End of year one

My first year’s “photo-a-day” project ended, as it started, on a rainy day in August. In between, there were many highlights such as Shane Williams’ testimonial with the Ospreys, the Great Dorset Steam fair, Queen Nefertiti, Parties, Christmas in Berlin, a holiday in Yorkshire and the U2 concert in Cardiff.

There are also lots of self portraits, pictures of the cat and images of furniture and furnishings that fill in when no other inspiration beckoned. There are also lots of pictures of the turning seasons as viewed from the path from my house, across Singleton park to the University and back.
Will I continue for another year? Who knows … I have a day to decide!
In the mean time, here are the first and last pictures and here’s a [link to the slide show](http://www.flickr.com/photos/cpjobling/sets/72157606849407938/show/). Play something rousing in the MP3 player and enjoy!

A-Level Results Day

It’s the day when students who took A-levels in May find out what grades they got and whether they have gotten in to their first choice university.  Every year, the number of students getting the top grade (A) goes up and every year the media reports this and speculates on whether or not standards are falling – because children can’t be more intelligent than their parents can they – after all their brains have been rotted by electronic games and social media!

This year there have been a couple of interesting circumstances that will make A-level results day even more stressful for students, parents and University admissions tutors. Firstly, it turns out that the government’s plan to have 50% of 18-year olds in higher education costs too much. A couple of years ago, student fees paid in advance by parents where replaced by a student fees loan repaid by the student after graduation. This means that a very large amount of funds now has to come into the University sector from the tax payer 5 years in advance of the point at which the loans start being repaid.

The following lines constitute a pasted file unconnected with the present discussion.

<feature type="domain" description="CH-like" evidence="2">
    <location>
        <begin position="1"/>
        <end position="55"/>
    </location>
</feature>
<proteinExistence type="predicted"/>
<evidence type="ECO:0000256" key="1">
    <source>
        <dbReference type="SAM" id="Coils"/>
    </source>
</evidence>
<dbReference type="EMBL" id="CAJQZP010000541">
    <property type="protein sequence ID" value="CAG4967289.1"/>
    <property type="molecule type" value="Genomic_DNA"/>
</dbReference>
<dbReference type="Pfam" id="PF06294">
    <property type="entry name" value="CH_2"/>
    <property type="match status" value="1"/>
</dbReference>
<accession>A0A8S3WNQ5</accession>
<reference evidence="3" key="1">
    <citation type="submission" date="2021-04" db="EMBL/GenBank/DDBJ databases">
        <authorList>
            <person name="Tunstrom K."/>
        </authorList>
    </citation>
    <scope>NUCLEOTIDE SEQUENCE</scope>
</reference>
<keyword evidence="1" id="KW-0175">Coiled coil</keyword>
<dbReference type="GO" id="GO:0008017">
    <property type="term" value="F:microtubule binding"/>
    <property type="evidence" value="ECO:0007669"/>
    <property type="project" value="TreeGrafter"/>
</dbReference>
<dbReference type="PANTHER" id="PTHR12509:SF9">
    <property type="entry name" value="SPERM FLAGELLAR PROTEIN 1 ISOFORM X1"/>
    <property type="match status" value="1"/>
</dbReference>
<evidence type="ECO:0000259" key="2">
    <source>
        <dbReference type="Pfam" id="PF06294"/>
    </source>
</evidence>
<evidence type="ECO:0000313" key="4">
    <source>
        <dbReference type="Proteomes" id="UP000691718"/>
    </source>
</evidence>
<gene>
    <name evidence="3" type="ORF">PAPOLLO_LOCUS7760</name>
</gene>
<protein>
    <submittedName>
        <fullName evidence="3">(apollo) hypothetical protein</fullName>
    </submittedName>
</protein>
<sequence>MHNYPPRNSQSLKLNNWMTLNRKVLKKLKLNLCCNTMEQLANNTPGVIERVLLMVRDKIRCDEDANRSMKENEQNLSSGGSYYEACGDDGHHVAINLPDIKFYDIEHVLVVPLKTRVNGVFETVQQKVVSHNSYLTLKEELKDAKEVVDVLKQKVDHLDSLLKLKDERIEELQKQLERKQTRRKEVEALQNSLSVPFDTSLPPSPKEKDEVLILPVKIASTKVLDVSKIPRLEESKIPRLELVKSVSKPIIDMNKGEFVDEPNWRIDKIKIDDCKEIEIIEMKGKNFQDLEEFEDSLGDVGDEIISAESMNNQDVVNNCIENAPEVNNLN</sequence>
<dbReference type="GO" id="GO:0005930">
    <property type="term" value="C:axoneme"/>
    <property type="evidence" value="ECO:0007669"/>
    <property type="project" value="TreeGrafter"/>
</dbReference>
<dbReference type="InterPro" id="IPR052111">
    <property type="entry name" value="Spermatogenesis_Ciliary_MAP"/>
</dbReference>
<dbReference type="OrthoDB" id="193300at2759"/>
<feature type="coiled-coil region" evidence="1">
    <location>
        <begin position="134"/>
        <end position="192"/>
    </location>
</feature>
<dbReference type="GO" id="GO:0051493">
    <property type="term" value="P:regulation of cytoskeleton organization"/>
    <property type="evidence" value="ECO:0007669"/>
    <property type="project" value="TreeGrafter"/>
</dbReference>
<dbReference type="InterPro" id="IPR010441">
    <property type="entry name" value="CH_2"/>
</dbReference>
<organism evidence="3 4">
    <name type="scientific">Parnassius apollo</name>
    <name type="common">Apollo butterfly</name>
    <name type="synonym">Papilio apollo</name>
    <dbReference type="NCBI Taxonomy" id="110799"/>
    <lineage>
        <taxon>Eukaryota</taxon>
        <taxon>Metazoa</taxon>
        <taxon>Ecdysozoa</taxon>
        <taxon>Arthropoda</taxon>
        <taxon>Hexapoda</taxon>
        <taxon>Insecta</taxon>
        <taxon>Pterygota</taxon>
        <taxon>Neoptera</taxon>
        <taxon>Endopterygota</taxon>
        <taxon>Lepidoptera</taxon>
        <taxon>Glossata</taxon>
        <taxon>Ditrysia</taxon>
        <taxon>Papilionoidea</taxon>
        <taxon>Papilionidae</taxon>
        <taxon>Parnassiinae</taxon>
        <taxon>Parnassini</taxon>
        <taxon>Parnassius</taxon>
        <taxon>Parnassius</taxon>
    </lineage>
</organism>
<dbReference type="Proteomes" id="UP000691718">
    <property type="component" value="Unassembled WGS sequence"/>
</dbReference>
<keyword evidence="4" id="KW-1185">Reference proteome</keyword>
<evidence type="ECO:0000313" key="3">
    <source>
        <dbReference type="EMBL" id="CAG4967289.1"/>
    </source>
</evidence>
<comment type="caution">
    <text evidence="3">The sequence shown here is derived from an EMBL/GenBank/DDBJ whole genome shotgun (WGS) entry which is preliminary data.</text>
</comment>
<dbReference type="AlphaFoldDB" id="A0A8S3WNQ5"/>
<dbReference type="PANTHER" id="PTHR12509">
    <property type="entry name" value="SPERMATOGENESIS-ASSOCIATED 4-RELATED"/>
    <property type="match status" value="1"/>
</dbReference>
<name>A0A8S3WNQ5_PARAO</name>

Secondly, also due to the economy, the number of applications, especially from mature students seeking new “skills”, went up this year.

In the current economic climate, this large, up-front investment is just too much money for the unplanned increase in projected student numbers. To control the projected amount, early in the year, the Education minister announced a strict cap on student numbers. Recognizing that this could result in a politically damaging “lost generation” of qualified students who couldn’t go to University, the struggling labour government announced 10,000 new places (in supposed key subjects) earlier in the summer. But because these places would by unfunded, many Vice Chancellors, quite naturally, turned them down.

So this year, there’ll be record number of students qualified to go to university, and record numbers turned away. Interesting times indeed.

For more background, here is a flavour of the reporting on the days events:

In all the online sources, you will also find links to the background of this story.

The good news is that Swansea University is open for clearing and there is plenty of advice for students needing to find a course or wishing to “trade up”. And of course there is advice for the 60% or so of students who already have their place confirmed.

For the social media junkies out there, The Guardian has a live blog reporting the ups and downs of the day.

To my colleagues in all the admissions teams in Swansea and elsewhere … Good luck!

I don’t want to be a lecturer anymore

I’ve just read Don Tapscott’s critique of the modern university (The Demise of the University, The Edge) and I’ve decided that I don’t want to be that lecturer who mainly broadcasts his lectures anymore. I know I’ve dabbled with all kinds of technology assisted media over the years: I’ve played with wikis, blogs, podcasts and Blackboard … but always as a source of information that is sent to students. There’s been little or no information exchange, it’s been largely a one-way, rarely a two-way conversation.

The primary delivery mode is still the 50 minute lecture with PowerPoint with the audience sitting, mutely watching, and often falling asleep. My technique may be “post Gutenburg” perhaps, but its hardly earth shattering. I need to facilitate learning by encouraging discussion: there has to be some actual conversation in my courses. I need to facilitate my Students’ learning and stop lecturing.

Shamed by Tapscott, It’s time that I also recognise that it’s time for a change. But how to proceed?